super high, I think it was in the 35 to 40ma range, but the installation of Loop
Current Attenuators at the frame for those stations using laptops solved the data
problems by reducing the loop current below 27ma. Loop current problems are
not limited to CO lines. They also can occur on PBX or Key System single
line station ports.
Since fax transmissions are just high speed data, it's common
for high loop current to cause problems with fax machines.
Keep in mind that some station ports are 24VDC, instead of
the normal 48-50VDC voltage of a CO line. The same loop current specifications apply to
the lower voltage... between 23 and 35ma. The dip switch settings on our Loop
Current Attenuator are sometimes too "coarse" at the lower voltage
(loop current would jump from 22 to 29ma). Our Loop Current Regulator,
which automatically keeps the loop current at 25ma, should work fine on a 24V line.
- COMMON SYMPTOMS OF HIGH CURRENT
Most phone systems work OK with loop current in the 23 to 35ma range,
although there are some that will cause problems above 27ma. One that comes to mind is the
Walker Poet. One of our customers reported that he had intermittent crosstalk, even after
replacing everything - KSU, cards and power supply. Walker tech support suggested that he
check the loop current, which was found to be 32ma, normal in most cases. Walker said to
get the current down to 27ma or less, and the problem was cured. In one case on another
type of phone system, crosstalk was repaired by replacing the trunk cards, but the problem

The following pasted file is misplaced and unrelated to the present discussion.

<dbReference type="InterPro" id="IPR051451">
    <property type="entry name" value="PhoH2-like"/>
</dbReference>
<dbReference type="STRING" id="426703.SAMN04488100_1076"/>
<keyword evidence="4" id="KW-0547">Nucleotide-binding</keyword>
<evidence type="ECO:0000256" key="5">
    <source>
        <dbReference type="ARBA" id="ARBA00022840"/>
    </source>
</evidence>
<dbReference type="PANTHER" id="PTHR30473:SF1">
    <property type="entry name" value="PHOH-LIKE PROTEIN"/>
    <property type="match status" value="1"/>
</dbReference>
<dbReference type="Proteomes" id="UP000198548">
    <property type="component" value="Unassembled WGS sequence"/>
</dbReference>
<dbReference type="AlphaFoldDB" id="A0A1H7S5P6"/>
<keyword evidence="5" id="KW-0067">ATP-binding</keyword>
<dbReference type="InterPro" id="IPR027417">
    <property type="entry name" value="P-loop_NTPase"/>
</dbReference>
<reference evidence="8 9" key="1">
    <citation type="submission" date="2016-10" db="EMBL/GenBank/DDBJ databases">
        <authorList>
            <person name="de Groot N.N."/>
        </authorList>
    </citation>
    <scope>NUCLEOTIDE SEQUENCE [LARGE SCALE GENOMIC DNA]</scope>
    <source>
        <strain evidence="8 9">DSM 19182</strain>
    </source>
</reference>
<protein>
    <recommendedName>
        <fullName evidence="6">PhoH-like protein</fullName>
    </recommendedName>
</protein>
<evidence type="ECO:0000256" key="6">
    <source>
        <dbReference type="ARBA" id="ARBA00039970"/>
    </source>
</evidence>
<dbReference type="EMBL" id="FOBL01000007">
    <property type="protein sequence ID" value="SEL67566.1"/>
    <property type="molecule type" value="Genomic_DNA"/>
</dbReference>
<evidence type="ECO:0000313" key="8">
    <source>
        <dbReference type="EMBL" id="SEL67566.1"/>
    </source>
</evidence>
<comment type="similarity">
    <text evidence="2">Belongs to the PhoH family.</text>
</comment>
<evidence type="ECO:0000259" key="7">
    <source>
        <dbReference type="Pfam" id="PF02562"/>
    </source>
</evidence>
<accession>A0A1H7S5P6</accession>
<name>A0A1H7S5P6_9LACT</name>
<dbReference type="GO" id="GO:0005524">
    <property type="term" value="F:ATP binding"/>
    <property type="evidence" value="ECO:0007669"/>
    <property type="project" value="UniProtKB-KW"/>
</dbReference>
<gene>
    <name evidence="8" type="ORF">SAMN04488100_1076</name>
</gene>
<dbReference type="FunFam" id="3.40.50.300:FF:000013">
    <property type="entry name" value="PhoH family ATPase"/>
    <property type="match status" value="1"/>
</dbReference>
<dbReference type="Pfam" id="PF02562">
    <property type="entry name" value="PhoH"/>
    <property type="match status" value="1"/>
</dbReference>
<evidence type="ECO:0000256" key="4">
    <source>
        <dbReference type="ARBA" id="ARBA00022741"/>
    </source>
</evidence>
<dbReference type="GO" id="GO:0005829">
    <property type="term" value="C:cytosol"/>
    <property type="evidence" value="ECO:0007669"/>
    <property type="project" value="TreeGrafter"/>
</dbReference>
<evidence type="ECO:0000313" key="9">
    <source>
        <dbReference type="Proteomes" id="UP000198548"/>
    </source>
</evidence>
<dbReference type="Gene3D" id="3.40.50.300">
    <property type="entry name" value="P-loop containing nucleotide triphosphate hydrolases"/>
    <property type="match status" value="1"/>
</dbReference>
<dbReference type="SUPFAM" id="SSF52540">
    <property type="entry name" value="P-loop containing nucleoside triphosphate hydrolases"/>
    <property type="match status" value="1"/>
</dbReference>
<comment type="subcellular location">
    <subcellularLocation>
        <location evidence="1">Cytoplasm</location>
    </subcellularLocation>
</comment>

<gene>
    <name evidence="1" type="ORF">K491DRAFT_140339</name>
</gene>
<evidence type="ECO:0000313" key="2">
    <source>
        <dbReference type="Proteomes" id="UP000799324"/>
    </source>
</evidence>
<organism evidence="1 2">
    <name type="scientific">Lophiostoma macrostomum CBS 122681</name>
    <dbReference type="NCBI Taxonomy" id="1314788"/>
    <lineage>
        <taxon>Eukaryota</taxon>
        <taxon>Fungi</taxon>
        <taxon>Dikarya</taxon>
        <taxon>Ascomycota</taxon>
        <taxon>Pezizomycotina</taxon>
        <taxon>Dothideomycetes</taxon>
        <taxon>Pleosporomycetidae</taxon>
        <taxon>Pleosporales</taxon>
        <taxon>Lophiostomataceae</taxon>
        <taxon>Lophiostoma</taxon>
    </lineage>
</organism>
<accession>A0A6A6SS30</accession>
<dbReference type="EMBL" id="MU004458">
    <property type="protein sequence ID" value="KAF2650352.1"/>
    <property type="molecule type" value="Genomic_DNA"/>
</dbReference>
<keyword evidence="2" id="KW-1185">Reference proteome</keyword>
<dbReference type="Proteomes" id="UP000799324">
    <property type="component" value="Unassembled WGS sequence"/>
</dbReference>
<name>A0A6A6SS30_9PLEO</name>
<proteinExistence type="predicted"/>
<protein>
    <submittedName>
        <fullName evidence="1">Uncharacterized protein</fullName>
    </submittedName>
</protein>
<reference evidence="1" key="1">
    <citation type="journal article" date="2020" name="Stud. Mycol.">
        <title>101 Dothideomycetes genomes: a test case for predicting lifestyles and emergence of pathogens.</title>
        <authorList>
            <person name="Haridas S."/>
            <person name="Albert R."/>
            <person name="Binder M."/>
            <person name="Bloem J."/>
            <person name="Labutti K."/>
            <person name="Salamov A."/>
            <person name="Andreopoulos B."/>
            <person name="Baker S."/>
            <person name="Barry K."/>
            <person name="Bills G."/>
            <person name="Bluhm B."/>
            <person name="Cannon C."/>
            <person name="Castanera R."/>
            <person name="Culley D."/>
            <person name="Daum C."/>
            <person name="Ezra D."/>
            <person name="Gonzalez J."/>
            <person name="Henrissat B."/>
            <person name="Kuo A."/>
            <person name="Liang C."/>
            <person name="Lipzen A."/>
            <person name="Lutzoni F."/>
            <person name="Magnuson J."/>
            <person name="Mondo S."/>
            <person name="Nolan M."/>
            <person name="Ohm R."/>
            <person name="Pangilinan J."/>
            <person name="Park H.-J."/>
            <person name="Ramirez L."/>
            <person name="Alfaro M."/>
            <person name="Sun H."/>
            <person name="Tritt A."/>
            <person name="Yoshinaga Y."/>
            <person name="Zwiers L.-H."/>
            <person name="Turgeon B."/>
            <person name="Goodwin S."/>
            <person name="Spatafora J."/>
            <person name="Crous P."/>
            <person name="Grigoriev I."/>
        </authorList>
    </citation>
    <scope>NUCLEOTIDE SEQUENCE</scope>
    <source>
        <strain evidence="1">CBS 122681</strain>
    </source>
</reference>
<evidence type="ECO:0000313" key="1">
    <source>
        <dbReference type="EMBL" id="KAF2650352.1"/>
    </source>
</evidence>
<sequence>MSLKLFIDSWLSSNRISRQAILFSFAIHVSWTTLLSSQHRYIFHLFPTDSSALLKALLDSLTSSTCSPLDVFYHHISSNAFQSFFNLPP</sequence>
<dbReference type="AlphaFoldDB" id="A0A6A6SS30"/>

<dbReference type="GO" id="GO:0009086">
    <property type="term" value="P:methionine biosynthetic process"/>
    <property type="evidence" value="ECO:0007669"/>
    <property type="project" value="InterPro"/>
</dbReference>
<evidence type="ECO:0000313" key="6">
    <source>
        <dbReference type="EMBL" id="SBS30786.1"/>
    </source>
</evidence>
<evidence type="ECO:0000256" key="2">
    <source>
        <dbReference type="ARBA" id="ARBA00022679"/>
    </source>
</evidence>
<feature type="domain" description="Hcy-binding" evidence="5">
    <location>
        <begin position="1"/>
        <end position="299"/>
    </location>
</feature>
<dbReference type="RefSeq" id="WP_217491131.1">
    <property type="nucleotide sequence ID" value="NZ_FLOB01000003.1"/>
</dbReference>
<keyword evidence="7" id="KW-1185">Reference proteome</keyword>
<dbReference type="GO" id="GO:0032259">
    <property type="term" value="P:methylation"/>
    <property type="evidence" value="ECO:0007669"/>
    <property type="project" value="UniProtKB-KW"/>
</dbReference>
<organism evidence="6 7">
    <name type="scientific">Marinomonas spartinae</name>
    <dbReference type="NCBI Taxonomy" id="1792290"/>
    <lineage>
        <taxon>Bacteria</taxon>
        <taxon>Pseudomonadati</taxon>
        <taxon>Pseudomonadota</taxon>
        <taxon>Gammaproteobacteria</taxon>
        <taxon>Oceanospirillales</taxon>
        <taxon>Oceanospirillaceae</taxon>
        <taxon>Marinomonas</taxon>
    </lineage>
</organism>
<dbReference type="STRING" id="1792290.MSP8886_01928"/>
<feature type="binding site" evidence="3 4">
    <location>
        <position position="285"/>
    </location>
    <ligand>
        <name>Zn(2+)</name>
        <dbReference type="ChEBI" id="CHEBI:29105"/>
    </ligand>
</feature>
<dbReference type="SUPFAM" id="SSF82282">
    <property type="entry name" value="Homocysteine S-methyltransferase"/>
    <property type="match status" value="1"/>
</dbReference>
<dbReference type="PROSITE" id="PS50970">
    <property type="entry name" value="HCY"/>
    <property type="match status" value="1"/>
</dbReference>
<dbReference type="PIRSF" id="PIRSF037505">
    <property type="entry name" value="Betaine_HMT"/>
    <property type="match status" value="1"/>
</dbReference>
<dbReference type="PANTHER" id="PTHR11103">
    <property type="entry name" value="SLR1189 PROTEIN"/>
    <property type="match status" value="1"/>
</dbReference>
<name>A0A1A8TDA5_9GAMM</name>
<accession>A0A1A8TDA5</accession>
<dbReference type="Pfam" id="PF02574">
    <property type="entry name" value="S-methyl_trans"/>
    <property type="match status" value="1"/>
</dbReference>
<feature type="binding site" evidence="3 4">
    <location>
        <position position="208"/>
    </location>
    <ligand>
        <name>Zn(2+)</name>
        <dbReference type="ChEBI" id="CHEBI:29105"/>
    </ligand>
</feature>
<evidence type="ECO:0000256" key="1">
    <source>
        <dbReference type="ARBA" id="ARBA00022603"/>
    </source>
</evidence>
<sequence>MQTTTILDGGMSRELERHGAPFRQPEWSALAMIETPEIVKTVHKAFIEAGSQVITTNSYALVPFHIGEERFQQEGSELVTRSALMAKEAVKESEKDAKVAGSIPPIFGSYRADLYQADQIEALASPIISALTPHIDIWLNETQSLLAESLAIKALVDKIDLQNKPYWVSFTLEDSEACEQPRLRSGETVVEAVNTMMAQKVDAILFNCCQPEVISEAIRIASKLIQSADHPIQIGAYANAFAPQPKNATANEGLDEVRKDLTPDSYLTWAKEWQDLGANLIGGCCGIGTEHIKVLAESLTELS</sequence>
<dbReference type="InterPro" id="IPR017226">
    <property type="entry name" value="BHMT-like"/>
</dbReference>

kept reappearing. Constant high current would eventually break down (damage) the
components on the trunk card, and crosstalk would return.
There have been numerous reports of memory failures in
equipment like dialers, faxes and answering machines.
I've had quite a few reports of Panasonic 2 line phones
getting damaged by loop current over 40ma. It usually effects just one line on one phone
first, but you will eventually replace all of the phones.
Many CO line (Trunk) cards are burned up on all types of
systems every day... some under maintenance and some billable. In some areas, the loop
current is running in the 80 to 105ma range. At that point there's no way you
can make money with a maintenance contract without a Loop Current Regulator on every line!
If you're going to be installing a T1 Channel Bank, verify
that the loop current is down at a reasonable level before committing to it, or you could
burn up the trunk cards in your phone system. Most modern Channel Banks have reasonable
loop current, but it's worth checking to prevent problems later.
I've had a number of calls from Long Distance dialer
providers whose dialers had all kinds of strange problems with high loop current.
Likewise, the payphone industry seems to be hit hard due to the sophisticated electronics
in their phones, and the high speed modems they use to transmit call detail data.
Symptoms of High Loop Current Include:
Burned Out Key, PBX or Data Equipment
Garbled Data and Modem Failures
Cut-offs & Squealing on Lines
Crosstalk, Echo & Hollow Sounding Lines
Numerous Intermittent Circuit Failures
Off Premise Equipment Problems
Symptoms of Low Loop Current Problems:
High or low loop
current may affect Caller ID, but the #1 reason for Caller ID
problems is high AC induced on the line (see our
Longitudinal Imbalance Tech
Bulletin), greater than .5VAC from tip to ground or ring to
Considering the problems that loop current can cause, if you
have weird unexplained problems you should probably go right out and take a reading on the
lines... it's easy! Dave Williams of Frontier Communications in
Belgrade, MT says he is checking the loop current on the CO lines on every system he
installs, which will head off customer disputes. It's not cheap to bring down the loop
current in many cases, the main dispute being who pays for the repair (everybody points at